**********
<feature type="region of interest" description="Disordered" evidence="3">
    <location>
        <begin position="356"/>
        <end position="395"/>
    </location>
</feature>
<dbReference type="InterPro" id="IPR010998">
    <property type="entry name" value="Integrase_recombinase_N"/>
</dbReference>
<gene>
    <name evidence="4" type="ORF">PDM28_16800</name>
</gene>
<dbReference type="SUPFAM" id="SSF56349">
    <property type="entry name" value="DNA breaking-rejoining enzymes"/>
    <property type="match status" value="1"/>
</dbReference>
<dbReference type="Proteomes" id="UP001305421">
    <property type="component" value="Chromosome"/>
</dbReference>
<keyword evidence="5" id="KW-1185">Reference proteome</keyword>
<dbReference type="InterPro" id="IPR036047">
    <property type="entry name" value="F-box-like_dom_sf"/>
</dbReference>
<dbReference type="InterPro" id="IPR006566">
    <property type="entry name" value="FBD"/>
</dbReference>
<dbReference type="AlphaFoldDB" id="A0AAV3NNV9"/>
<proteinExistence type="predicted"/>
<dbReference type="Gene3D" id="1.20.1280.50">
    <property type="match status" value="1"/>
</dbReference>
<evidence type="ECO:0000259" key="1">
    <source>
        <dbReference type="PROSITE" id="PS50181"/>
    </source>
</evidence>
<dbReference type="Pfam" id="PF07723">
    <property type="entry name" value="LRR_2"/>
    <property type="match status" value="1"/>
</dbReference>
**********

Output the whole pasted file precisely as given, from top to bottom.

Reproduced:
<feature type="region of interest" description="Disordered" evidence="3">
    <location>
        <begin position="356"/>
        <end position="395"/>
    </location>
</feature>
<dbReference type="InterPro" id="IPR010998">
    <property type="entry name" value="Integrase_recombinase_N"/>
</dbReference>
<gene>
    <name evidence="4" type="ORF">PDM28_16800</name>
</gene>
<dbReference type="SUPFAM" id="SSF56349">
    <property type="entry name" value="DNA breaking-rejoining enzymes"/>
    <property type="match status" value="1"/>
</dbReference>
<dbReference type="Proteomes" id="UP001305421">
    <property type="component" value="Chromosome"/>
</dbReference>
<keyword evidence="5" id="KW-1185">Reference proteome</keyword>
<dbReference type="InterPro" id="IPR036047">
    <property type="entry name" value="F-box-like_dom_sf"/>
</dbReference>
<dbReference type="InterPro" id="IPR006566">
    <property type="entry name" value="FBD"/>
</dbReference>
<dbReference type="AlphaFoldDB" id="A0AAV3NNV9"/>
<proteinExistence type="predicted"/>
<dbReference type="Gene3D" id="1.20.1280.50">
    <property type="match status" value="1"/>
</dbReference>
<evidence type="ECO:0000259" key="1">
    <source>
        <dbReference type="PROSITE" id="PS50181"/>
    </source>
</evidence>
<dbReference type="Pfam" id="PF07723">
    <property type="entry name" value="LRR_2"/>
    <property type="match status" value="1"/>
</dbReference>